Patricia Ates-Jackson v. Verizon Wireless (VAW) LCC, et al


Opinion issued by court as to Appellant Patricia Ates-Jackson. Decision: Affirmed. Opinion type: Non-Published. Opinion method: Per Curiam. Motion to proceed in forma pauperis filed by Appellant Patricia Ates-Jackson is DENIED as MOOT. [6681013-2]; Motion for appointment of counsel filed by Appellant Patricia Ates-Jackson is DENIED. [6612912-2]. (See 01/30/13 opinion)(EEC/RB/SM)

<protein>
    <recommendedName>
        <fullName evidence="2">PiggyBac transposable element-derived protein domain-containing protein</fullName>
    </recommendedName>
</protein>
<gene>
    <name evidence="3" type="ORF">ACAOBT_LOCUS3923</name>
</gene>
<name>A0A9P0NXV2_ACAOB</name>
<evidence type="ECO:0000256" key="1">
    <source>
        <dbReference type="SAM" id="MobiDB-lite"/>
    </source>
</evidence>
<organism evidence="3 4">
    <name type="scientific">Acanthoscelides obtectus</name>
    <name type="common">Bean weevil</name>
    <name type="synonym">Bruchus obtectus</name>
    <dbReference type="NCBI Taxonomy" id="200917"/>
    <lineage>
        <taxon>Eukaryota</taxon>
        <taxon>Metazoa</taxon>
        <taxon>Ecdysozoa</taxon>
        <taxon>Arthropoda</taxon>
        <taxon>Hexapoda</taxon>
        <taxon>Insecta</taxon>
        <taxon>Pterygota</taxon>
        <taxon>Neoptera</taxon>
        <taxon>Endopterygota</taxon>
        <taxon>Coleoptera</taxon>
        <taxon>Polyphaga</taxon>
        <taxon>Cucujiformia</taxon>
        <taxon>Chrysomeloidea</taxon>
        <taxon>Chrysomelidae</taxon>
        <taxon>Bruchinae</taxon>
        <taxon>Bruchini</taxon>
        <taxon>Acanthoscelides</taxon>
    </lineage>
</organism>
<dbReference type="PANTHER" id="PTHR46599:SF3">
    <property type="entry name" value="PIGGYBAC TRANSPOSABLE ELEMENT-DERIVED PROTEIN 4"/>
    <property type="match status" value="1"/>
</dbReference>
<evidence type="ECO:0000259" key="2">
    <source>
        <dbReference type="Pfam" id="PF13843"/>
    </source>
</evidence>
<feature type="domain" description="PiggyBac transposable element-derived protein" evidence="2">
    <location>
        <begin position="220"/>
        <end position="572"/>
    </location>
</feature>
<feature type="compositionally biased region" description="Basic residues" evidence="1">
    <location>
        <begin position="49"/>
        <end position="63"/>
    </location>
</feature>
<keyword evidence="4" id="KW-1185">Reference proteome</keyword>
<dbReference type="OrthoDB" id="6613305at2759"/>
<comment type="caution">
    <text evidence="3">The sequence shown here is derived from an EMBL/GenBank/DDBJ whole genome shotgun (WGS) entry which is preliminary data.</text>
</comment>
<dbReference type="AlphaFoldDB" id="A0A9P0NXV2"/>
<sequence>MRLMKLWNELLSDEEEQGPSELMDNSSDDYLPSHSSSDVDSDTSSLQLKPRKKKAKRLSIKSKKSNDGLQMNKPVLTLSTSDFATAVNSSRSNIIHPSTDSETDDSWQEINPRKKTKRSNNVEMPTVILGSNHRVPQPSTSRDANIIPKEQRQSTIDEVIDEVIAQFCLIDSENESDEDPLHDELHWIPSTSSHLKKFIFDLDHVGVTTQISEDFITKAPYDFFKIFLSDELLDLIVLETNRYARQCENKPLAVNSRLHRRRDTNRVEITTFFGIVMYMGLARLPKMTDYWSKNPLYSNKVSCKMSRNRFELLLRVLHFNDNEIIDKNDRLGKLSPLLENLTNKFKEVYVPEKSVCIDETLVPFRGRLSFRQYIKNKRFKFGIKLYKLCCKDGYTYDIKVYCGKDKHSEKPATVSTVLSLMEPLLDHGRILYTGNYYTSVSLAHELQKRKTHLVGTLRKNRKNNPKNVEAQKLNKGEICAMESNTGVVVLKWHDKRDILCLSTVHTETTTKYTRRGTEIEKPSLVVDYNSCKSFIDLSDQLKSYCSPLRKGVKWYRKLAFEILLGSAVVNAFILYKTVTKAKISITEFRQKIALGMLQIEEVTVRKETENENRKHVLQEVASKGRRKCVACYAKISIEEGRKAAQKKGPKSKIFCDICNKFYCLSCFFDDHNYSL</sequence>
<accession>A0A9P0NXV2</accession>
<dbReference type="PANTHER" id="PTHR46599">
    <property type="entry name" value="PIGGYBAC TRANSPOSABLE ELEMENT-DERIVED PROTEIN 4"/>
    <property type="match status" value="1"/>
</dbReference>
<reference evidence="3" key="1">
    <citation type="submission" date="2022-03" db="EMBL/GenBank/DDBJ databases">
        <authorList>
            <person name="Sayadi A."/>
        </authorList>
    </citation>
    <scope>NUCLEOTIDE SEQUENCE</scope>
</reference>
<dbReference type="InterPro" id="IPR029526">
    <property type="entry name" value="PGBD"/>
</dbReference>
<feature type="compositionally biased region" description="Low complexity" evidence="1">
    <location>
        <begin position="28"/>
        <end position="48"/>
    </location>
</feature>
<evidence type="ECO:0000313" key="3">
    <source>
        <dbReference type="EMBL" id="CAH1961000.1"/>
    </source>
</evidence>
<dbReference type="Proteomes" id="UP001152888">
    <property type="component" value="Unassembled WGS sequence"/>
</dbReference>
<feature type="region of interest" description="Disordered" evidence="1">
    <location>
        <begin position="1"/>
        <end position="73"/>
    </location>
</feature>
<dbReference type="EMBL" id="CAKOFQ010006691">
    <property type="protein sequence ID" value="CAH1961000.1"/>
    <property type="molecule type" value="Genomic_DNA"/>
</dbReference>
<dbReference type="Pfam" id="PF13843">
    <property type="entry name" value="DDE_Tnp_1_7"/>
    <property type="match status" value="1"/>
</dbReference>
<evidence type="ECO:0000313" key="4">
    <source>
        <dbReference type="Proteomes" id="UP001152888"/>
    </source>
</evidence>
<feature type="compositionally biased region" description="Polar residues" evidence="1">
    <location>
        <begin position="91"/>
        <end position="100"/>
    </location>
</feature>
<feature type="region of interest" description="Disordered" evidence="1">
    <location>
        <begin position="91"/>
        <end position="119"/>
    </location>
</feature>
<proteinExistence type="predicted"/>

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Case: 12-12398 Date Filed: 01/30/2013 Page: 1 of 6 [DO NOT PUBLISH] IN THE UNITED STATES COURT OF APPEALS FOR THE ELEVENTH CIRCUIT ________________________ No. 12-12398 Non-Argument Calendar ________________________ D.C. Docket No. 1:10-cv-00084-CC PATRICIA ATES-JACKSON, Plaintiff-Appellant. versus VERIZON WIRELESS (VAW) LLC, d.b.a. Verizon Wireless, CELLCO PARTNERSHIP, d.b.a. Verizon Wireless, Defendants-Appellees. ________________________ Appeal from the United States District Court for the Northern District of Georgia ________________________ (January 30, 2013) Before CARNES, BARKETT and MARCUS, Circuit Judges. Case: 12-12398 Date Filed: 01/30/2013 Page: 2 of 6 PER CURIAM: Patricia Ates-Jackson, a female, appeals the district court’s grant of summary judgment to her employer as to her complaint alleging gender discrimination, raised pursuant to Title VII, 42 U.S.C. § 2000e-2(a)(1). Ates- Jackson, who was fired allegedly for performance reasons, argues in her pro se brief that: (1) the magistrate erred in finding that she and a male employee James Hurst were not similarly situated; (2) the evidence supported a prima facie case of gender discrimination and provided a sufficient basis upon which a jury could reasonably find that her discharge was pretextual; and (3) the magistrate improperly construed the record evidence in her employer’s favor in finding that she failed to demonstrate that her job responsibilities were more burdensome. After thorough review, we affirm. 1 We review a district court’s grant of summary judgment de novo, viewing all evidence and factual inferences in favor of the non-moving party. Rojas v. Florida, 285 F.3d 1339, 1341-42 (11th Cir. 2002). Pro se pleadings are construed liberally. Hughes v. Lott, 350 F.3d 1157, 1159-60 (11th Cir. 2003). Summary judgment is appropriate when the moving party meets its burden of production, demonstrating that no genuine issue of any material fact exists, and 1 In addition, Patricia Ates-Jackson’s motion for leave to proceed in forma pauperis is DENIED AS MOOT and her motion for appointment of counsel is DENIED. 2 Case: 12-12398 Date Filed: 01/30/2013 Page: 3 of 6 the non-moving party fails to present evidence showing that a reasonable jury could find in its favor. Shiver v. Chertoff, 549 F.3d 1342, 1343 (11th Cir. 2008). Speculation does not create a genuine issue of material fact. Cordoba v. Dillard’s, Inc., 419 F.3d 1169, 1181 (11th Cir. 2005). Furthermore, bare and self-serving allegations when the plaintiff has no personal knowledge are inadequate to carry the plaintiff’s burden on summary judgment. Stewart v. Booker T. Washington Ins., 232 F.3d 844, 851 (11th Cir. 2000). Under Title VII, it is unlawful for an employer to discharge any individual, or otherwise discriminate, on the basis of gender. 42 U.S.C. § 2000e-2(a)(1). Where a plaintiff’s Title VII claim relies on circumstantial evidence, courts apply the framework set forth in McDonnell Douglas Corp. v. Green, 411 U.S. 792 (1973). See Brooks v. Cnty. Comm’n of Jefferson Cnty., Ala., 446 F.3d 1160, 1162 (11th Cir. 2006). Under McDonnell Douglas, a plaintiff may establish a prima facie case by showing that: (1) she is a member of a protected class; (2) she was subjected to an adverse employment action; (3) her employer treated similarly situated employees not of the protected class more favorably; and (4) she was qualified for the job at issue. Rice-Lamar v. City of Ft. Lauderdale, Fla., 232 F.3d 836, 842-43 (11th Cir. 2000). The plaintiff has the burden of showing that similarly situated employees were not treated equally. Texas Dep’t of Comty. Affairs v. Burdine, 450 U.S. 248, 3 Case: 12-12398 Date Filed: 01/30/2013 Page: 4 of 6 258 (1981). The plaintiff and the comparator must be “similarly situated ‘in all relevant respects.’” Wilson v. B/E Aerospace, Inc., 376 F.3d 1079, 1091 (11th Cir. 2004) (citing Holifield v. Reno, 115 F.3d 1555, 1562 (11th Cir. 1997)). Under the McDonnell Douglas framework, if a plaintiff establishes a prima facie case of discrimination, the burden of production, but not persuasion, shifts to the defendant to proffer a legitimate, non-discriminatory reason for taking the challenged employment action. St. Mary’s Honor Ctr. v. Hicks, 509 U.S. 502, 506-07 (1993). Once the defendant does so, the plaintiff must then demonstrate that the proffered reason was a pretext for discrimination. E.E.O.C. v. Joe’s Stone Crabs, Inc., 296 F.3d 1265, 1272-73 (11th Cir. 2002). Here, the district court did not err in granting summary judgment to AtesJackson’s employer. As for her similarly-situated argument, Ates-Jackson and Hurst differed in several “relevant respects” and they were far from “nearly identical” for a number of reasons. See Wilson, 376 F.3d at 1091. First, AtesJackson admitted that she and Hurst differed when she testified that Verizon manager Eddie Gray compared her to Hurst when discussing her low performance, and she contended that she was not a Senior Engineer like Hurst and she did not have the same objectives as someone with the role of a Senior Engineer. Second, the performance evaluations show the differences in Hurst’s and Ates-Jackson’s job responsibilities. Specifically, his 2005 review highlights the importance of 4 Case: 12-12398 Date Filed: 01/30/2013 Page: 5 of 6 leadership skills in his position and the need to take a leadership role in projects. Third, although both Ates-Jackson and Hurst both received two consecutive “developing” ratings, they were evaluated by different supervisors, and, further, the reasons that they received the ratings and their behavior after receiving the ratings also differed. In addition, Although Ates-Jackson contends that Hurst failed to meet the requirements of his Performance Improvement Plan (“PIP”), nothing in his 2005 Performance Appraisal demonstrates this, nor is this shown to be the reason for his second “developing” rating. In fact, the only reference to the PIP in his 2005 Performance Appraisal was a note that he was required to complete a workshop, and that he completed it. The comments on Hurst’s 2005 Performance Appraisal focus on the need to improve his leadership skills. On the other hand, AtesJackson’s 2008 Performance Appraisal shows that she received a second “developing” review after being put on a PIP and failing to complete the three major projects that were a part of her PIP. Furthermore, contrary to Hurst’s review, Ates-Jackson’s evaluation indicates that she “continues to display lack of ability to complete her basic job functions.” In short, based on all of these considerations, Hurst and Ates-Jackson were not similarly-situated individuals. The district court also properly found that Ates-Jackson failed to demonstrate that her work was more burdensome than other Radio Frequency 5 Case: 12-12398 (“RF”) Engineers. Date Filed: 01/30/2013 Page: 6 of 6 First, because Hurst and David Taylor were both Senior Engineers (and Ates-Jackson was not), that limited their value as comparators. Ates-Jackson also provided other statements as to why her work was more burdensome but these statements were vague, including that her work involved “different type of switches,” that you had to “indicate the difference,” and that this “require[d] more time.” Finally, she admitted that she did not know the scope of the other RF Engineers’ work, so even if her work required more time, their work might have been time-consuming in other ways. Based on these considerations, the district court properly concluded that Ates-Jackson failed to demonstrate that her work was more burdensome, and therefore, it properly concluded she was not treated less favorably than similarly-situated individuals with respect to these issues. Overall, the district court properly concluded that Ates-Jackson failed to establish a prima facie case of gender discrimination. AFFIRMED. 6